When I first started working for myself, it never once occurred to me that I could or should fire a client. I’d worked as an employee for years and employees are the ones who get fired not the other way around – plus I was new at freelancing and thought it was important to take all the work I was offered. Rookie mistake…
It took having a nightmare client combined with a timely and eye-opening article on the types of clients you should ditch for me to realise that, not only could I now call the shots about who I worked with, but that a bad client could actually destroy my business.
Because of that experience, I wanted to tell you about the types of clients you should consider letting go of before they wreck your confidence and, ultimately, your business.
You may think you should take on every piece of work that comes your way and do whatever your clients ask you to, but this couldn’t be further from the truth.
That is an employee mindset – and you are no longer an employee.
Bad clients will knock your confidence, make you doubt yourself and your abilities and lead to you hating what you do.
Also, the time you spend working with crappy clients is time you could be either working with great ones or looking for better ones.
These are the types of clients you should consider firing
This is the most important one in my opinion. The first client I fired used to micro-manage me and yet also didn’t give me enough information to do my job properly.
I’d just started out as a VA. The client was paying me a lot of money (and was never late in paying) but I actively disliked her and wasn’t enjoying my new freelance career at all.
Then I came across an article on a freelancer website. It said that clients who knock your confidence will destroy your business from within.
It also said that most people when they start out freelancing have some (unfounded yet natural) doubt in their abilities and these clients will only confirm your suspicions that you’re an impostor and not good enough.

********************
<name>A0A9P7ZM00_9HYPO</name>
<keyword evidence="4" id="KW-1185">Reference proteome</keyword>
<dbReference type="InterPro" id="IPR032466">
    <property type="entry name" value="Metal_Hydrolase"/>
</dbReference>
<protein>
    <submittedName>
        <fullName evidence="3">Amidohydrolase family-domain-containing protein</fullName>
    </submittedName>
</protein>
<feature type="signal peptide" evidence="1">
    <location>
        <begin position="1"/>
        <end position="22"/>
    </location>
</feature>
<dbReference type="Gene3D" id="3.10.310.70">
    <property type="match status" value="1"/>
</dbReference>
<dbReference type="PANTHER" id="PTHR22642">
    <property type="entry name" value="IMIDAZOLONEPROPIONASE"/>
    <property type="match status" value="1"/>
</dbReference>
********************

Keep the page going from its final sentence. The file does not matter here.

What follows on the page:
So get rid of a confidence-knocker client or you could enter a spiral of doubt until your business implodes.
Rubbish or unsuitable work
You didn’t leave a boring and tedious job only to take on boring and tedious tasks as a freelancer. So when the tasks you’re being given:
- Are uninspiring and boring
- Don’t fit in with the rest of your client work
- Aren’t reflecting the long-term vision you have of your working life
- Don’t match your business model
- Aren’t using your skills to their best advantage
Then you should consider ditching the client.
Obviously, there will always be some work you’re not that into but if you’re constantly taking on work you don’t enjoy, it’s time to review the situation.
This scenario will inevitably crop up early on in your freelance career and I think it’s actually quite a useful experience because it will make you review your business model and decide what type of tasks/clients you do actually want.
Just having work isn’t enough… you left your job to go freelance for a reason!
You don’t like them
If you don’t like your client or their business practices then you should consider letting them go.
You could continue to work with them and take their money, but in my experience, you’ll end up hating yourself because you feel you’ve compromised your integrity.
I once had a client who I could never please. They didn’t know what they really wanted from me so I could never fulfil the brief.
They were also continually moaning to me about their life and I ended up feeling like their therapist.
I used to feel sick when I saw her name come up on my phone and it felt like a massive weight had been lifted when I fired her.
They’re rude to you
Rude clients won’t think twice about taking advantage of you and will drop you without a moment’s thought. Again, you’ll start to hate what you do and may even consider jacking it all in.
A good client respects your time and boundaries, values your contribution and sees you as an integral part of their business.